Nebraska advertiser. (Brownville, Nemaha County, N.T. [Neb.]) 1856-1882, August 26, 1858, Image 1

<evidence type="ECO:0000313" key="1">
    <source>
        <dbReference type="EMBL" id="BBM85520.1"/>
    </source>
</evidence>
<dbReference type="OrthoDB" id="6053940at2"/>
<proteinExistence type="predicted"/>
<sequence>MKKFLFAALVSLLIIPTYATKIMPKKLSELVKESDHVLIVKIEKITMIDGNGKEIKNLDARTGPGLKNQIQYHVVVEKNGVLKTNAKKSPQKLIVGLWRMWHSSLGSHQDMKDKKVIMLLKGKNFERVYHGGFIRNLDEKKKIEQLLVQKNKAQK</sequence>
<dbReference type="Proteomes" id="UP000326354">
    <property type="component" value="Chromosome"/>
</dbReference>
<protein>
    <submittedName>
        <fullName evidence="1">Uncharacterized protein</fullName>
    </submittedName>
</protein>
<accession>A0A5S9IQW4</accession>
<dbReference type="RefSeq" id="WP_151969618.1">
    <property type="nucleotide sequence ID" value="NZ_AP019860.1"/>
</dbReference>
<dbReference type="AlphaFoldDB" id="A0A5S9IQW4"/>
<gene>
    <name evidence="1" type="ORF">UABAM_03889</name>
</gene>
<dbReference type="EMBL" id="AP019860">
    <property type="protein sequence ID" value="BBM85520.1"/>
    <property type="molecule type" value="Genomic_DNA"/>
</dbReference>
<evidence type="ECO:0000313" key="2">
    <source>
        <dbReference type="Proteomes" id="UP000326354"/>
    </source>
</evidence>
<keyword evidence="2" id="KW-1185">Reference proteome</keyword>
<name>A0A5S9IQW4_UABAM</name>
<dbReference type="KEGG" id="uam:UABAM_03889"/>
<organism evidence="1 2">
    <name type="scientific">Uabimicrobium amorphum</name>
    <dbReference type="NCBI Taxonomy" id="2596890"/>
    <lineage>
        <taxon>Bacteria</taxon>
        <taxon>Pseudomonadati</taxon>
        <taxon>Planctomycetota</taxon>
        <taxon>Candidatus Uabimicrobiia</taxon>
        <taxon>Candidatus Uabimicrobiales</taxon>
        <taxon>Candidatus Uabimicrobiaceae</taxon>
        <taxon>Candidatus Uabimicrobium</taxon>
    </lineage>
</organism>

a? y J v v - . 4 1 Ay Ay Ay Ay ft Ay DEV0TK1) TO ART, SCIENCE, AGRICULTURE, COMMERCE, NEWS, POLITICS, GENERAL INTELLIGENCE AND THE INTERESTS OF NEBRASKA. vol. nr. CITY OF BliOWNVILLE, NEMAHA COUNTY, N. T., THURSDAY, AUGUST 26, 1858. NO. 9. VtV If r Ihrip Ay Nebraska SVDucrliscr t, VI Kl.l-liKI- EVERY TIM RSPAY BT R. W. FURNAS, t ' Second St.ry lloadh-y k Muir's Building, t (Corn, r ff Main and First .-treats.) UllOWNVI I.I.I'm N-T- f i.nid m u.lv Jt"-' - 12 CuIh ..f 12 .r m-re iV. he fun.M.cl at ,kt -.num. provide 1 tlo cah ao-owpames the truer, E--.I ether iw. KATES OF ADVEUTISINO: n8'iff;H iirorlessno insertion, I Mh additional iasertioa, i,;0 2.oi) 4,(i.i f,,IM Ir.a siuaf-f. one ui uiu, three mouth?, " i " pix in inlli-, i "i one year, Tnw cr.l of fix line or lc?s one year, UocOolnmn on year, Os-half Column, ..lie year, f,.urth " - righto " . Cimnn. six nviith. half Column, six month?, fourth " J-."" ' i .no :;.'.ii( 20.IHI 1 .-..no 20.IM1 10.no 8.tn Co.oo l-"..no 10,00 t'.co i ,ri.iO rt i.-e- i ti,ftith C .lutnn thr? nv th. in .Tith- - o l.Vf Column. t!ir fourtb " eighth " Anti'iun , -mild''" Ir 'i. '? m iwvr.- 4.'h in ,.lv ltjfn will If r-5 imre l ; r a. . a n mentaex.-ep !.... ..iiia ri--i.o!'liii.n V iskii n. Ten per i nt for eai-li.-tiaa,;-; will l.e julied tome ah'.ve rates. No a'Jrer;i"-m"nt wi'.Ui" "..nsi l mips. i- ifn-.l m the tinn ts.-ri red by the yer.r. t, or previously ?reej ui.H. t."tweetl the ,,:ir!l.-. A-lverti-rtui nt- not in irk-1 . n tne'-py f ,r s-per-ifie.i nura'.cr..f in--niotis. will i... .-..utinueil until ril.-re.l ..ut.anl rlmri'd :i.ir.liny . AlUiU-erii-ta-iiistr ,:n -tr.m-crs., transient t-r-on.to HeiaiJ in aJnu.c . . The ,,rivil-- of yesrly a.lver'iri willbp ennfin- ...I I t.fth .-r .wi;"t.usii s;:,n l lU a lvrrtise- ntTliol irt.ii!iing thereto, to he pai f..r ex- tra. . Vcarlv a lv-rtis.-ri Inve th privih :e of L-'a: tkeir .ivertienient .iuart-ny. Ail l.jii.k"l lvrtiem,-iit charged .lotihlc the lb ivc rat.w. , . , -,, , A Uer'is -m-nl; on the insiJa exelusivjiy will bo tkajr"'! extra. BOOKAND FANCY JOli PRINTING! Having abided to tho Job 1'res.es. New Tvpe Advertiser Ofiiec Card and of T tie latest styles. Inks of I'.iper, Envelop", &e. : we ite .l..h Work of evtrv de- ail - il ires. Hroii7.-s, Ktn are now pr. i;.re.l to ee rp'ion in a s'y'.e r.n-u i'd hy any other ofiiv-e IB tlie l'iiit-.l Slates. I'.ir'.ieul.ir at; -n: ion will heaven to orders from Adi-Utii-- in !i iviie' thei.i promptly attended to. The l'r..:r: .r-, hiving had all etM,ive expe rifin'c, will ie their t- :i:il ait.ji.lion to this bran.h c.f l.u in. --. a nd h p ,:.n their ei..leav..rs to phtasc, l.oth in the e -c.l. nee of th -ir work, and re.isoiiaMo i-Larjes tu reeeive a share of the puhlie 11 U S I X ESS C A It 1) S . 3IISS MAltY TUUNl'.n, Milliner and dress maker, Main Street, one door above C;v; cns EcLk. llUOWNVIIJ.i:, X. T. Bonnets anil Trimmings nla'ays n fiawl. TJ. C. JOHNSON, .ATTORNEY AT LAW, SOLICITOR IX CHANCERY AN h Real INtate Ajrcnt, BROWN VILLI', X. T. KEFEKENCKS. .Tessut., Mot.trosc, Ta. Hon. Win R. S. l'.entlv. .Mm C. Miller. Chi--a-., 111. Wm. K. McAllister, Charles F. Fowler. " " R. W. Furnas, Krownvil'.e, N. T. O. F. Lake, ' Mar 7, ISoT. 47-ly J. 1IAKT & SOX, MM-k A3 i Oregon, Holt County, Missouri. Kereonstantlvonhandali Ieseriptiou. fllaracss. Saddles Rridles. Ac. Ac . N. R. Ever.vartieleinourshopism imifacturcd jiy ourselves.atid warranted to give.at i.-faetien. E. S. DUNDY, ATTORNEY AT LAW7, AKC11FR, RUIIARPSON CO. N. T. Til l, i - v'1 v in tlie i-eeer.il Courts f ti e 2.1 Judicial rT.Mr;ct, attJ a'toti.i i ..i:l ira"ers tonne-le t wiili tie JrofesMou. V. M I.i.nnak. .Ksq . of Nehriik,t City, viti ":-t top in t'.ie pr,.e. nuon of importai.t Sails. Sept. io, "st-ii-tr MVEk PEVNFT. M. B. ARR1T. J IMF P. rtSKE. AtulSTrS KXUtHT. OLIVER BENNETT & CO., Manufacturer? and Whalcsale PcalerMn BOOTS AND SHOES. ' No. 87 Main Street. (Fomrlt,No.101,Corsrof Mais asdLoccst.) ST. LOCIS, MO. ' C. V7. WHEELER, Architect and Builder. Brownxrillo, Ttf. 1. A. D KIRK, I 4 4 c i f' i i i HARNESS : 'e.. A. 7. ''' . . NEMAHA LAND AGENT, Sl'RYEYOR & A OTA 11 V ri'IILIC, Will select a;ns, investigate titles, piy taxes. &c, either m Kansas r Nelirnka; buy. sell, ani enter i:ni ii cviiitnis Mi,; nr. ft in town property, buy r ril ti e mine. r.. will always li ive tti h.mi correct plats I townships, count ips. Ate. show hir all lamls sublet-: to entry, ;,n.l wlirre loired will fumili jjurties Uv iiil" in the -.liitp-i with tle .Hine ltemu the olil-t settler m tliprm:ity will iu all ( ,ic- in' jU;r hi l-ic tun ana rcn.i,.,i mivnium AMr'- A. I.. (.'.te, eitlier at Brownvi. le or Netnah fiiy. Nc-t.ra-lia Territ..ry. 6m-1-.'--2 DANIEL L. McGARY, ATTORNEY AT LAW. AND SOLICITOR IX CIUXCERY. Urownvillp, Nt-Lra.-ka. Will pracMoc ia tlie Courts vt Xeiirska,ainl Xortli west Xi-v REFERENCES. j'p.rs. Cri.w. SI.Xroary & Co 11 .li. J .line M . H'l-tis, 11..:, J tin K. Sl.ei'iy, II. .n. J line- 'u:. St. I.nni. Mo. Do Do St. Joseph, Mo. Do Nebraska City, K. T. Do 11. in. S in i.il.-n. JnOt-e A . A . Hra.lt. .rJ, S. I'. Xnik.iils. K-., J. D.N.&B. B.THOAIPSON i Ileal Estaiefc (Jeneral (ol!ecling Agents, BROWIJ'VILI.E, N. T. I Ascnis for Iowa Ins. ro.0skaloosa, i A I.I. I.n-inesi ei.: ni-iei! to .n;r e.ire will meet wiih pri.iiipt atifii'i.'ii .ii. 0 w arr3iitel "orrei f Paperi prepar jelf .r jrrM.iis wi-hi:is to prc-cmp;, Declaratory slate i meiit - m.i'ie w t. e..., etc. i it!K e on Tirst street, north -fl. T. WfcirtC & Co C3 KF.FKKRENTns : J. W. (".rimes, Y.x-i ..vein .r I hj T. I.. P.i. e do ili-situl Ansii:i A Kinc do do ;. s. Eayte s. Co., Oieiiwii-Hi. l-wa (J D.iiikIi'j- CjUIiciI HhiDs, -Ap' s lVrt. viiJl-1y H. M. ATKINSON, Surveyor and Land Aprcnt, EAXN" STREET, BUUW NVILLi:, N. T., Will attend promptly to the selection nrid k?n- tivtl .1' .'..vriu'.Urlil lilll'lS lu lliv Nclll.llll lan'lilis- tri'-: surveying toii-ites, at). I stl.lu iJin' laiids; drafting eity pi it., and all other liusine.-i of udener al Surveyor. He w ill liwate variants on time for distant denUrs: file d e,iratory statetenients of in tention to pre-empt : make out pre-eut) tion paiers: and always m hand to lookout claims for actual set tlers. REFER TO V. W. Smcrer. M. 1., S'w:il .V Withinton, Kev. T. W. Howe, New Vorli City, Roston, Mass. Pataska'.a Ohio, Col. W. K. Atkinson. ;eore H.Nixi u. Register Lan 1 OfTi -e. Rrownville, l.u-lil'.niirh it Carson, ltaiikers, Urownville, N. T. R. W. Furnas " " W. ITF.TT. PUETT M. a. WILKINSON. & WILKINSON, seats A N T ATTORNEYS AT LAW, OMADI, N. T. Will attend to all httjt;es? entmsted to their earo RKFKKEM'ES Col. Jeaso Williams, Fairfield, lo-wa. (5..V. Jos. A. Wright, Indiar.apoiis, Ind, Mr. F. N. l; .k, aslnnston City, lion. John tl. Ihtvis, lim-kville, Ind. llou. Geo. !.. M:'ier, Diii.iha City, N. T. JAMES W. GIBSON, BLACKSMITH Second Street. between Main and Nehra-ka, r.nowxviLLi:, x. t. . K. E. 1IARIMV.;. C. KlUr.'iVolI K. F. TOOMER. HARDING, KiMBQUGH & GO,, Jf.twfiirti'nrfi-.t'l tn-of.W. . ah r t HATS. CAPS & STRAW7 GOODS. Ko 49 Mam street, bet. Olive and Pine, LUC IS. .V(. Particular attention pai l to manufacturing cur finest Mole Hats. REAL ESTATE AGENCY. iEjKuE Ct.AVES. J. V. I.EE. Cloycs t- Hioo. Real Estate and General Agency, OMAHA CITY. N. T. REFER TO Jamce Wright, liroker, New York, Wm. A. Woodwcrd. Esq. " Hon. K. Wood, Ex-Im-v. of Ohio, Cleveland, Wieks.Otie and i;rovnell,liankcrs, ' Al-ott Horton, ,' Col.K iliert Camphell, Ft. Loui?, James Kidway, Esq. " ' Crawf...m and S.ukett, Chicago. Omaha City, Aug.r0,lS5S. v1nl"-1y T . E .11 A YCOOK. Attrney at Law REAL ESTATE AGENT. Mount Vernon, rmaha Co., Vat: ictilar attention i. ii.l to 0 e rr:irt ice of hw au.'.col- i,M.,.n of iIpI.i- m the c- nnt;. s em ilia, Pawnoe, i Solins.iii. an.l Kieliard-n. Nel.. aK i Territory. Re.il date lionl.t .i ; o 1 s .1 1 1 1 . i .i ui i --i. .ti . I.ana warrants l.K.ite.l for .r.it le.ilrrs. Pre-emption paper e,ret'.i:'.v j.-on.irc.l. liri tus to S.im.H. F.il.ert, Poitisinotiei. N. T. 11 1 Keiinet. Net' .i-k i eity N T o I Kuli.ir.ison. Om.ilia niy. X T Kenner rVrj-'u-.n. Ml'. Pellevue. XI ( af-i-aov At Test. Bankers. Council liiiul', Iowa Co. k. sc'i;o.uit is. 1'j.ik, t'ort Desnn n.e.-. I. Perouilier 3. 1S57 i.2:ily JEEKEKSliX I CAS.VPY, ) MARTIN W. KI1ES.) JAS. P. TEST, JAS. P. WHITE. ConneilP.lufTs.lowa. ) Nehraska City NT) CASSADY, TEST, KIDEN & CO., (Successors to KiJen White.) LAND AGENTS. NEBRASKA CITY, Hi receive accurate copies of ad the lownsjips ernhraeed in the Eastern port ioa of Nehraska, we are now prparcd to offer our service" to the " Squatters of braska Territory." In Filling Declaratory Statements of Inten tion to Pre-empt. Secnrine; Pre-emptions, Locating Land Warrants- AND ENTERING LAND. Land lVarranls llnu&ilit and Sold. LAND ENTERED ON TIME. Particu'ar attention paid to Buying and Selling Property on eomniisfion: Alo, to making Collections and forwarding remittances t anv p-irt if the Union. IVanVi' f r.V Kinds n'wiv ' K'TEUEM' hnnd. :l i. . V.l.M.lf- r-i. Ne'T k.. Ci: We t. M. W:. c u Miscellaneous. A Wife's Dorcer. BY A RETIRED ATTORNEY. Everybody who know John Gordon kn?w hun to be one of the meanest and mo?t contcinruiLle men that ever was per mitted to walk "the earth. His brother Peter was not a whit better so that it would appear that meanness ran in the blood of the family. John was pretty well off, so far as this world's goods were concerned. His pro perty was all invested in a building which had cost him about thirty thousand dollars. He did not marry until he was forty probably from the fear of incurring un necessary expense, and when finally he did take a wife, it was only as he would have taken hitn a housekeeper, a ser vant. Mrs. Gordon was a poor woman, and had been obliged to work very hard for a living. Probably she married oi purely prudential considerations, for she could not possibly have loved such an abortion of a man as John Gordon. She took a good care of her husband, treated him beuer than he deserved, and was in every respect an obedient and faithful wife. All she received in return was the meager support which her husband's house afford ed her. When they had been married some three years John was taken sick, and iingercd along fur a year, during which tim ? his wife was an excellent and devot ed nurse. Her whole aim seemed to be to discharge her duties to her lord with fidelity. She had made a bargain with him, and .-he performed her part of the contract with scrupulous exactness. One day I heard that John Gordon was dead. It was a small loss to the commu nity, and I could not think of pitying his wife, for her lot would certainly be ame liorated by his departure. She would be entitled to one-third of the income of his real-estate, which for a poor woman, as Aiv had been, and having no luxurious taste to gratify, would be a princely sti penl. I never thought nor heard any more of John Gordon or his wife for two months, when a woman appeared. at my office, and introduced herself as the latter. I mo i-; n ivrv bn.i rasp Mr TWL-Pt ' i said she, seating herself by my side. 'Indeed,' madame, I thought you were very comfortably provided for. You have one third of the income of your husband's estate, or about a thousand dollars a year.' 'ltseems I am not replied gloomily. to have this,' she 'Not to have it?' 'Teter Gordon has taken possession of the estate, declaring it belongs to him. lie says my husband sold it to him a few weeks before he died.' 'How could that be ?' I tor sVi.v.v.mI ir,r tbo deed, mid snv? it has be refolded.' " 'Does he ? So much the better for you madame. The law gives you one half of is P'-isoual fiat 'But he M.'ld it fur one dollar,' iiiter rupled Mrs.' Ge.rdon. 'Hi cuiili.i t sell without your concur reu .e. Did you release l.HVlM- 1 1 tVlf t .I"!' II! 1 S.' " your ri t to 'No, sir ; l'eter says I did, though; and shows me my name, duly witnessed, on the d-.-d.' 'Didn't you si rn it 2' 'No sir.' 'Then it is a for rery. 'I suppose it is.' 'You are confident you did not sign your name to the deed ?' 'I am sure I did not, and for a very good reason.' 'How's that ?' 'I cannot write; I never even wrote my name. I was brought up in the country, ! where girls did not tret so much schooling as now. My folks were very poor, and I never had a chance to go to school,' re plied Mrs. Gordon, with some confu si. n. i ' Did your husband know that yo could not write.' '.:o, 1 never told him. I dismissed her with the request that she would call next day. I went at once to the Registry of Deeds, and found that Mrs. Gordon had told a straight story. ! Her miserable, contemptible hu?bandhad given his property to his brother in his last days, so as to cheat his wife; who had cared for him in health and nursed him in sickness, out of her just claim upon his estate ! He was a villain! I need not say I felt a deep interest in the cause of my client, and resolved to bring matters to an issue at once. Ihe next day, when she called, Kho ii;rort.l t.. luV sUtpr. bv whom rm-.U ho r.rnv.'d thr.t Airs. Gordon could not write her name; who had seen her make-her mark often, within a very short The person who professed to have wit- i nessod tho sifnattire of Mrs. Gordon wns! a clerk in the office of Teter. My first move was to take steps to arrest him on a charge of fraud, aud to sue his employer ! lor my client s share or the rents, which he had just collected, and which he had refused to pay over to her. hen I had proceeded thus far, 1 rec- eived a visit from Peter Gordon ' v i.at d ) you ia u, sii a-K cd ra'h- r i-o irly. '1 m-a"i o ze- i.i lice f. the widow. II- I :. rl i i.-Va ia v.-.; , wi r'.u no-iuii when JJut his wife has one-third interest in his real estate.' It was sold me, and she signed away her right to dower.' Did she V 'Certainly she did.' 'Did you see her sign?' 'To be sure I did; so did my clerk.' 'There is a warrant out for the arrest of your clerk; and I have some hopes that Lc will luiu State's oviJcnoc, and oonviot the principal.' He started back with astonishment and terror. I I don't understand you !' he stam mered out. 'Don't trouble yourself about it, Mr. Gordon, you will understand it all in due time. For God's sake, don't arrest my clerk. He will be the ruin of me,' groaned he. 'You should have thought of that be fore,' I said. You don't mean to say that everything isn't all ri:rht about my brother's affairs ? Because, if it isn't, I will make it right, you know,' he whined in supplicating tones. 'You say you saw Mrs. Gordon sign the deed?' Well no; not exactly; but I supposed she signed it.' 'You don't know she didn't?' 'How should I know?' 'She can't write! She never even wrote her name in her life !' I pressed the rascal closely and made him acknowledge that his clerk had sign ed the name for a consideration. I would have caused both of them to be sent to the State Prison, if Mrs. Gordon had not beerged me to spare them. As it .was, I secured the entire income of the estate for my client, and charged my bill to Pe ter who was but too glad to pay it. Marshall Xey's Death-Scene. The vengeance of the Allied Powers demands some victims; and the intrepid Ney who had well nigh put the crown again on Bonaparte's head at Waterloo, was to be one of them. Condemned to be shot, he was led to the Garden of Lu xemburg on the morning of the 7th of December, and placed in front of a file ! of soldiers drawn up to kill him. One of j the officers stepped up to bandage his I eves, but he stopped him, saying: "Are you ignorant that for twenty-five years I have been accustomed to face both ball and bullet?" He then lifted his hat above his head, and with the same calm voice that had steaded his columns so fre quently in the roar and tumult of battle, said: "I declare before God and man that I never betrayed my country may my death render her happj'. Eire la France ' Ho then turned to the sol diers, and, striking his hands on his heart gave the order, "Soldiers, fire !" A sim ultaneous discharge followed, and the "bravest of the brave" sank to rise no more. He who had fought five hundred battles for France, not one against her, i was snot as a traitor ! As 1 looked on j the spot where he fell, I could not but j sigh over his fate. True, he broke his i oath of allegiance, so did others, carried away by his attachment to Napoleon, and the enthusiasm that hailed his approach to Pctris; still he was no traitor. General Arnold. During the traitor Arnold's predatory operations in Virginia, in 17S1, he took an American captain prisoner. After some general conversation, he asked the captain, "What he thought the Ameri cans would do with him if they caught him ?" The captain at first declined giv ing an answer; but upon being repeated ly urged, he said, 'Why, ir, if I must answer the question, you will excuse my telling you the truth; if my countrymen should catch you, I believe they would first cut off j-our lame leg, which was wounded in the cause of freedom and virtue at Quebec, and bury it with the honors of war, and afterwards hang the remainder of your body upon a gibbet. Man. AVc lce tha following rich morsel from one of-Dow Jr.'a short patent sermons: Man looks upon life just as he looks upon woman there is no living with them, and he can't live without them. He will run after them, and rather than be held he will lose his coat tail and char acter kiss for love, and kiss them for leading him into trouble. So with life. He partakes of its pleasures, and then curses it for its pains; gatherr boquets of bliss, and when their blossoms have fad ed he finds himself in possession of a bunch of briers, which is all owing to a little incident that occurred in Paradise, when man was as green as a tobacco worm, and as unsuspicious as a tree toad it a thunder storm. He was told to m- ' crease, and so accordingly increased his , cares- aml peopled the world with a lot of j candidates for perdition, and I am one cf 'You are very stupid, Thomas,' said a - 1 .... j country school-teacher to a little boy eight j years old. You are like a donkey, and I what do they do to cure him of his stupx- ditv?' Why, they feed him more and kick him less, said the urchin. A witness in a askt d how lie kr.r', Hoosier court being -.ha: two c- fiam pcr- sins were man Whv, d-'J Oil an.i w it, I'v. ropiiee: ani ihun scoly- i iag each, cthtr more a any tum.-s. ' Ti.j rrovf wai held aj conclusive. Will There be Flowers in Heaven. .Mamma? Brightly the sun of a clear, cold De cember day shed its slant rays through the half-closed blinds of a sich room, glowing upon the rosy curtains, and play ing in fantastic shape upon the carpet, but brought no gladness to the sorrowing lieartsof the mourners there. A mother sat with bowed head and breaking heart by the bedside of her daFling first born son ; and that dark-eyed little girl moved slowly about the room gazing thoughtfully for a while into the bright fire, then kiss ing the pale cheek of her brother, and wondering 'how long he would sleep.' For hours he had laid with closed eyes and white lips, and a breath so short and low that it scarcely stirred the white co ver. The fever had left him, but nature was exhausted, and they told us that our Charlie must die. Sunlight faded, and in the gray twi light we sat watching the little one pass ing so gently from our circle. At last the eyes slowly opened, and a soft voice spoke the sweet words: Mother, how long till summer time ?' 'Six months, my darling.' Then your Charlie will not see the flowers again. Don't cry, mamma, I must go pretty soon, but I wish I could see the flowers once more. Will there be any in heaven? Kiss me, mamma, cou sin Amy, good night; sweet sleep,' and j wm.nasiiu me angeis. e men crosscu ins wnue nanas over nis still hrart, and smoothed back the cold en cuns irom nis tempies, ana mere laid our faded lilly upon the stainless snow. Our boy was to frail and fair for heart, and God has taken him to a holier cliine. Yes, there are flowers in heaven, sweet child: such flowers as thou. Their petals cannot bear our wintry winds, so angels gather them, and they go to bloom in l r i . i i.i i"i iaueiess beauty in Father in heaven. i i i the garden of our Wanted a Live Woman. Punch thus expresses his distress at the disappearance of women from the face of the earth: There are no woman now-a-days. In stead of women, we have towering edi fices of silk, lace and flowers. You see a milliner's advertizing van that slides along with a rustling sound, and you are told it is a woman; but as you cannot ap proach within several yards of the monster obstruction, you cannot tell what it is, be yond something that looks like a shop front put into a motion with all the goods in it exposed for sale. I really believe if any showman would open an exhibition where one could see a woman such as women were in my younger days, when they used to be fair, slender, graceful, well proportioned and every thing that was beautiful; instead of the animated wardrobes, and unrecognizable bundles of ; fine clothes, that they now are I really j believe that an enterprising showman like that would rapidly realize a la fortune. i-p-n Brine; out your Pound Cake, Amoii2 the company of a great five- dollar ball given in New Orleans, last spring, in honor of some public event, was a rrreen 'un from the country, who had never before seen anything of the kind, upon so grand a scale, and was to tally at a loss to understand the ridicul ous, new-fangled dances which prevailed. Paying an enormous price for a ticket, and having been fasting some time in an ticipation of the supper, his whole tho'ts were directed to the enjoyment in that line in store fcr him, He strode up and down the saloon with his hands thrust in to his pantaloons pockets, accosting every waiter he encountered, with 'Boy, look here, is supper most ready?' At last supper was announced, and in rushed our hero, in advance of everybody, and seating himself about the centre of the table, began to beckon every waiter whose eye he could catch, but no one, much to his indignation, approached him until after the ladies had been seated and served, when he was asked whether he would take some ham. 'itfi ' exclaimed be, v Ilh most pro found astonishment, 'do you 'spose, sirrah, can eat five uoh.irs worth of ham I Erin v.s sonuZof your pound cake and sich like.'' To Prevent Flies from Teasing Horses- The following receipe I have used for several seasons, and I have proved its ef ficacy. As the season of flies is near at hand, it may be useful to your readers. Take two or thee smail handful of wal nut leaves, upon which pour two or three quarts of soft cold water; let it infuse one night and pour the whole next morning into a kettle, and let it boil for a quarter of an hour. When cold it will be fit for use. No more is required than to mois ten a spunge; and before the horse goes out of the stable, let those parts which are the most irritable be smeared over with the liquor, viz: between and upon the ears, the neck, the flank, Sec. Not only the lady or gentleman who rides out for pleasure will derive a benefit from the leaves thus prepared, but the coachman, the wagoner, and all others who use hor- j ses, during the hot months. Prairie Farmer. The raitn-.n breast. saint clothes himself in a coarse ani hides precious gems iu his raore p- lLhs' i is the socie! Squibs. It is better to be struck with than a poker. an idea Debt is the art of ney. liring nthout rao- It is better to be smitten by a young lady than by rheumatism. Ex. That depends upon whether you would rather have the disease located in the heart than iflThe legs.' If a person is continually complaining of the town he lives in, -it only proves that he is not fix to live in it himself. It requires an early start now-a-days for a man to get round his wife. It is a mistake to suppose every man you see with a brick in his hat is a ma son. Mrs. Ellis says a lady can show anger as well by her back in leaving a room as by her face. This must be when she gets her back up.' Wanted A thin man who is used to the business of collecting, to crawl thro'h key holes and find debtors who are never at home. Salary, nothing the first year, to be doubled every year after. One of the editors of the Boston Post ii i says: ve nave enioyea tne wonu as much as others, but have never been hap pier than when a boy we found a par- tridge's nest with eleven eggs ia it. Mr. President, said a member of a school committee, I rise to get up, and am not backward in. coming forward in the cause of edication. Had it not been for edication I should have been as ignor ant as yourself, Mr. President. May is considered an unfortunate month for marrying. A down east edi tor says a girl was asked not long since to unite herself in May in his proposals. The lady tenderly intimated that May was unlucky month for marrying. 'Well, make it June, then,' honestly replied the swain, anxious to accommodate. The damsel, paused a moment, hesitated, cast down her eyes, and said with a blush, 'wouldn't April do as well ?' A gentleman who did not trust to his memory, wrote in his memorandum book 'must be married w hen I get married!' The nerve which never relaxes, the eye which never blanches, the thought that never wanders these are the mas ters of victory. A French writer has said : 'To dream gloriously, you must act gloriously while you are awake; and to bring angels down to hold converse with you in your sleep, you must labor in the cause of virtue du ring the day.' A bear has always been reckoned a formidable animal a gay seducer who hugs his victim to death, in the most af fectionate but painful manner. Eut the most terrible specimen of a bear we ever heard tell of, is the one we hear tell of in the following which we clip from an exchange : There was a jolly woodman A stanuin by a tree. When he spied an awful big bear A coming right at he. The bear was ramparageous The foam was on his lip, And full a yard of land, He cleared at every step. Innocence is a flower which withers when touched, but blooms not again, tho' watered with tears. The mind has more room in it than most people think, if they would furnish the apartments. A pert young lawyer once boasted to an old member cf the bar, that he had rec eived two hundred dollars for speaking in a certain cause. 'I received double that sum for holding my tongue,' was reply. r',,- 'Jury, said an Ark Kansas J'" e, 'you may go out and find a verdict, it you can't find one of your own, cret the one the last uiry used. Ihev returned a verdict of suicide in the ninth degree. A dull day being in love, , and an empty, pocket, and aifects a man's spirits most seriously. A lawyer in the interior of Maine re cently declined paying his merchant for his bill of goods on the ground that the merchant might suspend and keep the money out of circulation. Never assist in circulating a slander by repeating it, as by such means it lives. It is better to sow a young heart with generous thoughts and deeds, than a field of corn, since the heart's harvest is per petual. Trees with double flowers are too often the emblem of friendship there is plen ty of blossoms, but no fruit. Don't you like back gammon ?' said Indvnnn stpir.hnnt tn -x Hi.r '1 don't know; 1 never ate any, was the reply. An editor out West says he don's think Columbus deserves any credit for discov ering America, for he couldn't have wdl missc-J it. I i uncii sa , s that in th ?ha .f - smaii waift i.tav V- A Sensible Girl. As a weary traveler was wending Lis way through the mud out in the far west, he discovered a young maiden standing in the door of a small log-house, and ask ed the maiden for a drink of water ; he drank it, and she being the first woman he had seen for several days, olfercd her a dime for a kiss. The . . w vounr j o ir. a ul en accepted and received both the dime swd the kiss. The traveler was vbout to re sume his journey, but the maiden never before having seen a dime, asked : 'What am I to do with the dime V 'You use it ia any way you wish,' ha replied, 'it is yours.' This being the case,' said she, 'EH ive you back the dime, and take another kiss.' The traveler wilted. Enthusiasm. Wilson and Phinney are leading mem bers of the Washington county bar. Sit ting opposite one another at the dinner table they are always opposite at th bar in the Court-house, and agreed as to the bar in the hotel Wilson was descri bing the effects of a speech he made a few days before at a great political meet ing in the village where Phinney re sides. "Indeed,' said he, 'I never saw the peo ple so filled with enthusiasm!' 'Filled wiih what ?' cried Phinney. With enthusiasm,' repeated Wilson. 'Oh ah ! said Phinney, 'I understand, but I never heard it called by that nam before; we call it rum ! ' ) i A woman in Indiana was lately granted a divorce on the complaint that her hus band always "laid with his back to her.' A cotemporary says: 'There is a man up in our country who always pays for hia paper in advance. lie has never had a sick day in his life; never had any corns or toothache; his potatoes never rot; the weevil never eats his wheat; the frost never kills his corn and beans; his babies never cry in the night; and his wife never scolds, and always wears the moderate sized hoops.' Reader, if you.would realize like re sults on your own part, ro thou and da likewise. One of the finest writers says that 'tho nightly dews come down upon us like, blessings.' How very differently tho daily dues comedown upon us in these hard times. Every rose has its thorn. I never helped to shawl the flower of a ball-room without being convinced by painful evi dence, that she had a pin about her. Vegetation is so scarce at Cape Cod, Mass., that two mullen stalks and a huckleberry-bush are called a grove. Punch saj-s he once saw a father knockdown his beloved son, and thought it was the most striking illustration of sua down he ever beheld. 'There's a great pressure in the money market,' as the rat said when a Lag of specie fell en him. A duel was fought in Mississippi last A. was month, by Mr. T. Knott and Mr. Shott. The result was that Knott shot, and Schott was not. Sin has many tools, but a lie is a haa-. die which fits them all. Modesty, says a cotemporary, adorns a woman, but ruins a man. Oregon must be a very moist country. A letter from there says 'it rains "6 hours in the day for 17 mouths in the year. A shower commenced on the 3d of las: November and continued until the 19th of March, when it set in for a long storm, which is not ended yet.' Chcvreau, in his history of the World, informs us that it was created on the 6th of September, on a Friday, a little after ; 1 o'clock in the afternc Dr; Marsh says the best cure for hys-. t cries 3 to discharge the servant girl. Iu his opinion there is nothing like 'flying around" to k-cp the nervous system from becoming unstrung. Some women think they want a physician when they only need the scrubbing brush. During the search instituted by the edi tor of the Nc-wark Times for female com positors, it is reported the following dial ogue took place : Briiter Good morning, Mr. Henpeck. Have you got any daughters that would mcke good type-setters ? Henpeck. No, but I've got a wife that would make a gocd "devil." The grudge with which most men part with the' noblest purposes for a little pit tance, is astonishing and humiliating. Mammon, mammon, is the god of the professing world amcr.rr us. The love cf distinction flows in the channels of wealth and thus creates an aristocracy the most feeble and enfeebiing, the most corrupt and corrupting, the most slavish and en slaving cf all aristocracies the aristo- a I cra(T ot dollars. Hence the passion lor i lucre is the passion of the the United States. Men measure their respectability not ly their deeds of goodness, but by the sums of which they are masters. A modern writer says 'It may seems strange, I tit it is a fact, that men gener- , ai .y ar-. a th' . Il:r're '"' I;: i rra d f En. . m ?i than ic-m:riii : f.,r i'i 1 1(J . :- ty u.re s ;ii it. UiM I4AW UiMt'w I. a.